Exclusive: Corporate climate watchdog document deems carbon offsets largely ineffective

By Thomson Reuters May 9, 2024 | 4:18 AM

By Virginia Furness

LONDON (Reuters) – Staff at an influential corporate climate action group whose board announced a plan to allow companies to offset greenhouse gas emissions from their supply chain with carbon credits has now found such offsets are largely ineffective, a confidential preliminary draft reviewed by Reuters shows.

At stake is the growth of the still nascent market for voluntary carbon offsets. While they are used by some of the world’s biggest companies, including Microsoft, Salesforce and Amazon.com, the size of the market remains small at around $2 billion.

The Science-based Targets initiative (SBTi), a U.N.-backed nonprofit that audits the emission reduction plans of companies, triggered a revolt among staff last month by declaring its intention to allow use of carbon credits prior to concluding its research on them.

Since then, the SBTi’s board of trustees has issued a clarification to state it had not yet changed its policy and that any decisions would be “informed by the evidence”.

The findings in the SBTi staff document seen by Reuters have not been previously reported. They are based on a review of evidence in scientific papers and other submissions by interested parties in a consultation.

The findings are subject to further analysis and review, including from the Scientific Advisory Group, a panel comprising climate scientists from around the world. If upheld, they would represent a major obstacle to SBTi’s board of trustees adopting carbon offsets as part of companies’ emission reduction plans.

Many of the SBTi’s financial backers, including the Bezos Earth Fund, are pushing for adoption, as is former U.S. climate envoy John Kerry. They argue offsets are needed to spur more investment in clean energy and meet a global pledge to reduce emissions to zero on a net basis by 2050.

An SBTi spokesperson said its research on carbon offsets has not been completed and that it would be incorrect to state that there are even interim findings at this stage.

“Once we have completed the analysis, we will make the results available publicly. Until that point we will not be able to comment on the submitted evidence,” the spokesperson said.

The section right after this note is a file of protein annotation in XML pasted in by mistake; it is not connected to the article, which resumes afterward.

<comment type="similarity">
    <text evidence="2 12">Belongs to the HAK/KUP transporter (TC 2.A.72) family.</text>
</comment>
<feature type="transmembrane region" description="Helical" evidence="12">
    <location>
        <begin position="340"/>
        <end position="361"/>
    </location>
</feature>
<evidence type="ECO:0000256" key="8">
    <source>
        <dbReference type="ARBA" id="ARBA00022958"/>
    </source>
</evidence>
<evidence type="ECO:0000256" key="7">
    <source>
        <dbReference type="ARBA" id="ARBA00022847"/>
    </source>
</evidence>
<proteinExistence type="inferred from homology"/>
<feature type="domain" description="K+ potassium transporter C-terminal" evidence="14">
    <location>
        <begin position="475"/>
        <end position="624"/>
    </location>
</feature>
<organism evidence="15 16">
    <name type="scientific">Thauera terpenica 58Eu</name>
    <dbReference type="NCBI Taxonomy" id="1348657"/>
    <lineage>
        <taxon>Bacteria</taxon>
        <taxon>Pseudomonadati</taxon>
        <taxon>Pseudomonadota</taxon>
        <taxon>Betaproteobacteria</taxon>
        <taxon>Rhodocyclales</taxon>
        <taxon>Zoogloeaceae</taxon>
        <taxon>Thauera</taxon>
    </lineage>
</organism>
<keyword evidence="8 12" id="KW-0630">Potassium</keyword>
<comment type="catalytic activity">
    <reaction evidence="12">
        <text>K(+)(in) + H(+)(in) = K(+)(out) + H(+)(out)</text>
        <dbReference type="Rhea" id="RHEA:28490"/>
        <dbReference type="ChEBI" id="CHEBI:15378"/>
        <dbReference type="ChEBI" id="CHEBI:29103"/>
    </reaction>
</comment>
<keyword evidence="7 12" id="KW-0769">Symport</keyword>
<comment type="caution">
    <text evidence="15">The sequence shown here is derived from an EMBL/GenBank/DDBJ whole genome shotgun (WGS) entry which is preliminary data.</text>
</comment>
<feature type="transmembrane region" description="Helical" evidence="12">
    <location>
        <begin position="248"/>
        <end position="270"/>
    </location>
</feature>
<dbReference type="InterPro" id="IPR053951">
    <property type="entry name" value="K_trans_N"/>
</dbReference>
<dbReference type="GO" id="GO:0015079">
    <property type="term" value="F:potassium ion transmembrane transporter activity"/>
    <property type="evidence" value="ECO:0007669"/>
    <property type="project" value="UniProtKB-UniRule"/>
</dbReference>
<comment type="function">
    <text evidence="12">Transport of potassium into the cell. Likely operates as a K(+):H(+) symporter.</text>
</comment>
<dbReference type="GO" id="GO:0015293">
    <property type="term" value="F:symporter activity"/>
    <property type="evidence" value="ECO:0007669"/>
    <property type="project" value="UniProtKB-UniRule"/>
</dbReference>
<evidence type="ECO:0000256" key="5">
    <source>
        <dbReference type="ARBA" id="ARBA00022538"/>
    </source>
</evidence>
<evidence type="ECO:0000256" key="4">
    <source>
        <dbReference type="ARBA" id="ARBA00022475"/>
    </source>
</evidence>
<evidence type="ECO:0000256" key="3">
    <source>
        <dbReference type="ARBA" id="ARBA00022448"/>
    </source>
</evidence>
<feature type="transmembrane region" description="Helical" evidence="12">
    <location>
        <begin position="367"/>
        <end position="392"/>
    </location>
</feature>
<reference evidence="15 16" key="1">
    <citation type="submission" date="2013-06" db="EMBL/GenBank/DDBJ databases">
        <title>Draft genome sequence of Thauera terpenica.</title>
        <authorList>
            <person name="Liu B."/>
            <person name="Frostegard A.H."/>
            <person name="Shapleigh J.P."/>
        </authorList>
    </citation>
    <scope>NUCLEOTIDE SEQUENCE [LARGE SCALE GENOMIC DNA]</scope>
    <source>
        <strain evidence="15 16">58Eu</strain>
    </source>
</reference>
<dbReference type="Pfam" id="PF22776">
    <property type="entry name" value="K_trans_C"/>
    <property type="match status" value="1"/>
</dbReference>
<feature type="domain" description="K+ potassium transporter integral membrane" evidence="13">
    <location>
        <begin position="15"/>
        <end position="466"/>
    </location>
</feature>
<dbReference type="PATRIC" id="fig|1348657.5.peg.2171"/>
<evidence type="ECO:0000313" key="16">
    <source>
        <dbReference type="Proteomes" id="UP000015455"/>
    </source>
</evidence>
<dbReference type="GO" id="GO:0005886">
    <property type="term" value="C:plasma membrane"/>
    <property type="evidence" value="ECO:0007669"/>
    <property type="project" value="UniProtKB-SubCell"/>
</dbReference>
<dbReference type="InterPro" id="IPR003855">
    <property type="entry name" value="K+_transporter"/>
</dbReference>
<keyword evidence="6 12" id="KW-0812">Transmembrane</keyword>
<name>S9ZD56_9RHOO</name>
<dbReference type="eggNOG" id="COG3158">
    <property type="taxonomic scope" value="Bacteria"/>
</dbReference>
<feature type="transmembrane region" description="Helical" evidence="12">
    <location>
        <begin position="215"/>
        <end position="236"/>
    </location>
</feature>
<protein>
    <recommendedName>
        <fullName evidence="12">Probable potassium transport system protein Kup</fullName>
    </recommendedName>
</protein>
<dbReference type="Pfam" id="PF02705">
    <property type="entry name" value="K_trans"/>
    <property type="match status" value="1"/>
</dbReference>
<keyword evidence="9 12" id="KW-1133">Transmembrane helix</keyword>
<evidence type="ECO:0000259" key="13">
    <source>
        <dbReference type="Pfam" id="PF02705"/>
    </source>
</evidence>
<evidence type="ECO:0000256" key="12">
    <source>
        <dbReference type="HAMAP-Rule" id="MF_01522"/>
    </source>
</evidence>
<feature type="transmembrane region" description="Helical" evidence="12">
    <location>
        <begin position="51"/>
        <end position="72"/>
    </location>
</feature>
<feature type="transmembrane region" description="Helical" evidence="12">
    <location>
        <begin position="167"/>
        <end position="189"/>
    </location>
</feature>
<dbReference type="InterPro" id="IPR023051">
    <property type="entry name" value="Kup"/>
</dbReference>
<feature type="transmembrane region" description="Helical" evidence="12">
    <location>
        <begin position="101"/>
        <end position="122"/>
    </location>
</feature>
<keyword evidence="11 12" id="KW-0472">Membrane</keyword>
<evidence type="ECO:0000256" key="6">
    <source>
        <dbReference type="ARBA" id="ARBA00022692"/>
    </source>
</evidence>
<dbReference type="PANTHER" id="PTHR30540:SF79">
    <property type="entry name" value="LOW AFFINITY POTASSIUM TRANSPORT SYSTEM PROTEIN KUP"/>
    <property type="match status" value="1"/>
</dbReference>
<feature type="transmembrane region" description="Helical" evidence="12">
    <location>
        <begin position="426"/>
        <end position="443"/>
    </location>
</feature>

The document reviewed by Reuters states that “higher quality empirical and observational evidence suggests that some or most emission reduction credits are ineffective in delivering emissions reductions.”

The draft cites cases where carbon credits have failed to deliver the climate benefits they tout. It states, for example, that one scientific paper it reviewed found no significant evidence that projects in the Brazilian Amazon have mitigated forest loss.

The draft states the staff also reviewed evidence showing some schemes sell more carbon credits than the projects can deliver on, or exaggerate the emission reductions they achieve.


Proponents say selling credits from carbon offset projects to companies so they can offset pollution can help move money to climate-friendly projects. Critics question the quality of the offsets and worry this could let companies off the hook when it comes to reducing emissions.

The nonprofit tasked with policing the quality of carbon offsets is the Integrity Council for Voluntary Carbon Markets. It has been seeking to expand its list of approved credit generation projects.

The U.S. said last month it is preparing to unveil guidelines for use of carbon offsets inside and outside of government to build confidence in the market and ensure credits reflect real emissions cuts. The European Union is studying where to introduce voluntary carbon credits into a carbon allowance scheme it already runs.

The United Nations’ COP28 climate talks failed in December to seal a deal on new rules which would allow the launch of a central system for countries and companies to begin offsetting their carbon emissions and trading those offsets.

(Reporting by Virginia Furness in London; Editing by Greg Roumeliotis and David Gregorio)